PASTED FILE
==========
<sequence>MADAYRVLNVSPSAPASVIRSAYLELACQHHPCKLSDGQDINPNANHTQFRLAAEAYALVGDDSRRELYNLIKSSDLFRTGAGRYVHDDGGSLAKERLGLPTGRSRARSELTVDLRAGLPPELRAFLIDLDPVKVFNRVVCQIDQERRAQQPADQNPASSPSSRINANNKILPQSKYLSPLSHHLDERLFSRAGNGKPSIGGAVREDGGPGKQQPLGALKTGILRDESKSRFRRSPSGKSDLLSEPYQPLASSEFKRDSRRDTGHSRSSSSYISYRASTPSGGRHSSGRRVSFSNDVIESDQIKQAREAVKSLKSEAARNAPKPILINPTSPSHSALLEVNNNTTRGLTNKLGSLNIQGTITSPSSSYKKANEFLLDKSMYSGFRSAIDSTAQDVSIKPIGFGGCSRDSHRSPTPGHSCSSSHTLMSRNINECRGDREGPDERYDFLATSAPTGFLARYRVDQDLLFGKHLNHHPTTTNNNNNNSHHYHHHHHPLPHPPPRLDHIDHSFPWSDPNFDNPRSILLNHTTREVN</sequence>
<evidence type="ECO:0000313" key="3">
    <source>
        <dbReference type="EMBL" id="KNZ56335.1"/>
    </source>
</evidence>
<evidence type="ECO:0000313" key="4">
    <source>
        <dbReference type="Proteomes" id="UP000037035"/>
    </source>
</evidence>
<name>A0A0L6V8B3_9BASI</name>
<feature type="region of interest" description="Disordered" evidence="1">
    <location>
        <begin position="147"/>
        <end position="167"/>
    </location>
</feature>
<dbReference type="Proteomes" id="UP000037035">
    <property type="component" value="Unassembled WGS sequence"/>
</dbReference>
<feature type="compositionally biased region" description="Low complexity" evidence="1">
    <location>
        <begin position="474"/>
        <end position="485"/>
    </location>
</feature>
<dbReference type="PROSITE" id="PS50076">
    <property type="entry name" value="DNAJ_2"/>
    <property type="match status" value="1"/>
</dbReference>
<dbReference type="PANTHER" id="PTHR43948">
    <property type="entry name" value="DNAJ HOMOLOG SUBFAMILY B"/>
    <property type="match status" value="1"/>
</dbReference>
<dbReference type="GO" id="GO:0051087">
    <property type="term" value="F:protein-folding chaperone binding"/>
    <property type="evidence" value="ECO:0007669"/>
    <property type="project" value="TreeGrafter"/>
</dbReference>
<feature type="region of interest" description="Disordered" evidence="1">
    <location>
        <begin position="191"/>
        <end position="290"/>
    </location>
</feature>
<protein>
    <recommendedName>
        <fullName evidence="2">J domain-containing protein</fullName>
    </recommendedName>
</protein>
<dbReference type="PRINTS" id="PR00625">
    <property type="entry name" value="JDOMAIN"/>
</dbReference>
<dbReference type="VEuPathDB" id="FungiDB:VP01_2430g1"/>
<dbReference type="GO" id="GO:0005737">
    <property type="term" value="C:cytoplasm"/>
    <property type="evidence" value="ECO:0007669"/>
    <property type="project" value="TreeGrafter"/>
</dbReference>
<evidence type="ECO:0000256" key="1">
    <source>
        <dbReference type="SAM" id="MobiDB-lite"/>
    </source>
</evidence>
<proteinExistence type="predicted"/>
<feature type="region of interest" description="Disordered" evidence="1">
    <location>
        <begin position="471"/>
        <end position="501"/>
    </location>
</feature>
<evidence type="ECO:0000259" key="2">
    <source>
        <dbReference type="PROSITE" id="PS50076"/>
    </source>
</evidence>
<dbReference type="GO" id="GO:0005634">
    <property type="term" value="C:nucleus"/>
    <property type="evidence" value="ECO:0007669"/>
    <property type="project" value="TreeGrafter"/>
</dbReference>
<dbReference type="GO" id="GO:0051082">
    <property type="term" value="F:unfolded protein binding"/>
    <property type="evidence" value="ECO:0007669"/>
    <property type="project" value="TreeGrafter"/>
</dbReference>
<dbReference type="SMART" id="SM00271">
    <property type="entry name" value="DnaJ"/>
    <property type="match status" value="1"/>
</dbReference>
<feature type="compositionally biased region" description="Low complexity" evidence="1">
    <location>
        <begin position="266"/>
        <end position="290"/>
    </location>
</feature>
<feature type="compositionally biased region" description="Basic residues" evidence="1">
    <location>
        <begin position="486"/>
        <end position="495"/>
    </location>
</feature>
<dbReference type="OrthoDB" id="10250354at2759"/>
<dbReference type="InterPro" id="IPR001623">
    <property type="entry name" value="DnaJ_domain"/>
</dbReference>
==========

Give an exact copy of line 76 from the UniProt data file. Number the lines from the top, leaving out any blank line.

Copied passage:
    </source>